Central Africa, as a geographical region on the African continent, begins north of Southern Africa. The delineation between Central and Southern Africa is not strictly defined by precise geographical coordinates but rather by a transition in physical geography, cultural regions, and political boundaries.
Generally, the northern boundary of Southern Africa and the southern boundary of Central Africa can be considered around the countries that border the southernmost nations of Southern Africa. This includes:
- Democratic Republic of the Congo (DRC): The DRC, a large country in Central Africa, shares its southern border with Zambia and Angola, both of which are part of Southern Africa. The upper parts of the DRC are often considered the beginning of Central Africa.
- Tanzania: While Tanzania is sometimes included in the definition of Southern Africa, particularly in the context of the Southern African Development Community (SADC), geographically and culturally, it often marks the transition zone between Southern and Central Africa, especially its northern regions.
This boundary is more conceptual than physical, reflecting changes in ecosystems, ethnic compositions, languages, and historical influences. The transition from Southern to Central Africa is therefore marked more by these gradual changes than by a clear-cut geographical line.
Where does East Africa begin?
East Africa, as a geographical region, begins to the east of Central Africa and north of Southern Africa. It’s defined by both its physical geography and cultural attributes. The region typically includes countries along the eastern coast of Africa and some that are slightly inland. The boundaries of East Africa are not strictly demarcated by specific geographical coordinates but rather are understood in terms of regional characteristics and proximity.
Generally, East Africa is considered to include the following countries:
- Coastal Nations: These are countries along the eastern coast of Africa, including Kenya, Tanzania, Somalia, and Mozambique. Tanzania, as mentioned earlier, often serves as a transition zone, being part of both Eastern and Southern African regions, depending on the context.
- Island Nations: The region also encompasses island nations in the Indian Ocean, such as Madagascar, Seychelles, Comoros, and Mauritius.
- Inland Countries: Some countries that are not directly on the East African coast but are considered part of the region due to cultural and historical ties include Uganda, Rwanda, Burundi, and South Sudan.
The Great Rift Valley, a significant geological feature that runs through much of East Africa, is a defining characteristic of the region’s physical geography. This area is also known for its diverse ecosystems, ranging from the savannas of Kenya and Tanzania to the highlands of Ethiopia and Rwanda.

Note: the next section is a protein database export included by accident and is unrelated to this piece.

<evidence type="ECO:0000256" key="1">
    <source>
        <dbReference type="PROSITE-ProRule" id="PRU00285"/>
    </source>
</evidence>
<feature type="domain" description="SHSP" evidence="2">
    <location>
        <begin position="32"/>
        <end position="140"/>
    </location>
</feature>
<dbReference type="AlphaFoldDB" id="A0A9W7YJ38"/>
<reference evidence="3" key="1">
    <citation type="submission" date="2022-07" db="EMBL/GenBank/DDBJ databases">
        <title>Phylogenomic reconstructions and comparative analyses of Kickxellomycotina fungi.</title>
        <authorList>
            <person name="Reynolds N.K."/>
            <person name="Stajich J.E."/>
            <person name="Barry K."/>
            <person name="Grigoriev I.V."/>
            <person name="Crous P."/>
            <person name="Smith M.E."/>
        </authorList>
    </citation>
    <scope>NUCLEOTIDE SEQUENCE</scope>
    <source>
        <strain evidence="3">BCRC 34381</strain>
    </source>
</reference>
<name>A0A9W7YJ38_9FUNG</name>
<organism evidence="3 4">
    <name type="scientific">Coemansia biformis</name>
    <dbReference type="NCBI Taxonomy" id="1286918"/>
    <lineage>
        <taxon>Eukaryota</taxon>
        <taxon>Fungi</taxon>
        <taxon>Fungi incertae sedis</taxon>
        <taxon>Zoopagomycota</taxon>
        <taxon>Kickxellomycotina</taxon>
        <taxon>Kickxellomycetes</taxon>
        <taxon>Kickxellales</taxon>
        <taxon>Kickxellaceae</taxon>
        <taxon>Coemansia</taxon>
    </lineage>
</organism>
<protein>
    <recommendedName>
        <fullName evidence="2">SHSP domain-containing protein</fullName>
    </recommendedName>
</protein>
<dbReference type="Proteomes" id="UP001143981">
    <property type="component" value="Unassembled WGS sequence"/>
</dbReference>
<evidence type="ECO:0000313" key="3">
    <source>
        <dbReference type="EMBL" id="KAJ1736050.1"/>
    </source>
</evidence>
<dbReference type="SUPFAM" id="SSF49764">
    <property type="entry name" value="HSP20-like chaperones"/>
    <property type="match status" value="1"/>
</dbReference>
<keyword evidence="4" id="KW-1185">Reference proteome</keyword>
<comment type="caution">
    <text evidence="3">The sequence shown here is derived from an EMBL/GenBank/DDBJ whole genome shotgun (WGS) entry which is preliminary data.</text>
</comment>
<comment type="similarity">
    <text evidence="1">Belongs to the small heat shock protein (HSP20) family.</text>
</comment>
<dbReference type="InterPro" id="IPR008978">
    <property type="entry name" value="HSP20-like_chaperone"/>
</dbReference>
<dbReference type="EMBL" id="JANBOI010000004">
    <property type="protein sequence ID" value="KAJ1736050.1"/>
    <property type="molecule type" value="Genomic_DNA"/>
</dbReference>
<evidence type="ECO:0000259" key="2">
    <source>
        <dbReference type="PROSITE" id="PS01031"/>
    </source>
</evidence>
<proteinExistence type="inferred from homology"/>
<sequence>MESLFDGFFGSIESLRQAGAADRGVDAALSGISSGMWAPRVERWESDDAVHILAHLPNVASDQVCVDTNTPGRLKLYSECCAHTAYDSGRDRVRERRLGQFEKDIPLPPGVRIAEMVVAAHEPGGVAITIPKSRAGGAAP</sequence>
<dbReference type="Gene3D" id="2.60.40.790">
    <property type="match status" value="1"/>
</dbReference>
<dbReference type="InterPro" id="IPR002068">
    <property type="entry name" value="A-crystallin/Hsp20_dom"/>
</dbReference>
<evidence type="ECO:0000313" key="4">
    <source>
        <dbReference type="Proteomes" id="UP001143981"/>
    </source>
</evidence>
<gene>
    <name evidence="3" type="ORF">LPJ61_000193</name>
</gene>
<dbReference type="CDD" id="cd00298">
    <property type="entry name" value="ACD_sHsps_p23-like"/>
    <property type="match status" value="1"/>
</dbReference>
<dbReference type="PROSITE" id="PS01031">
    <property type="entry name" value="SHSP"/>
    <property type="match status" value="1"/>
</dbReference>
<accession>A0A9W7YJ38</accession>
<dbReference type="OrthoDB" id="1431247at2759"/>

So, how many countries are in Southern Africa?
Whether you consider the United Nations concise list of five countries, the broader expanse of the 16-nation Southern African Development Community, or the geographical grouping of 10 countries, each perspective offers its own unique insights into what defines Southern Africa.
This diversity in definitions underscores the interplay of geography, politics, and regional cooperation in shaping the boundaries and character of the southernmost region in Africa.
FAQ: How many countries are in Southern Africa?
Here’s an FAQ on the topic, ‘How many countries are in Southern Africa?’:
Q1. How many countries are in Southern Africa according to the United Nations?
The United Nations recognises only five countries in Southern Africa: Botswana, Eswatini, Lesotho, Namibia, and South Africa.
Q2. What is the Southern African Development Community (SADC) and how many countries does it include?
The SADC is a regional economic community aiming to promote sustainable and equitable economic growth in Southern Africa. It includes 16 member states.
Q3. Can you list the countries that are members of the SADC?
The SADC member states are Angola, Botswana, Comoros, Democratic Republic of the Congo, Eswatini, Lesotho, Madagascar, Malawi, Mauritius, Mozambique, Namibia, Seychelles, South Africa, Tanzania, Zambia, and Zimbabwe.
Q4. What is the commonly accepted geographical definition of Southern Africa?
Geographically, Southern Africa typically includes 10 countries: Angola, Botswana, Eswatini, Lesotho, Malawi, Mozambique, Namibia, South Africa, Zambia, and Zimbabwe.
Q5. Why are there different definitions of Southern Africa?
Different definitions arise due to various criteria such as geographical location, political alliances, and historical connections. The UN definition is based on statistical convenience, SADC focuses on regional cooperation, and the geographical definition considers physical location.
Q6. Are Lesotho and Eswatini part of South Africa?
No, Lesotho and Eswatini are independent, sovereign nations, although both are landlocked within the geographic region of Southern Africa.
Q7. Does the definition of Southern Africa vary for different organisations?
Yes, organisations like the United Nations, African Union, and SADC may define Southern Africa differently based on their specific purposes and criteria.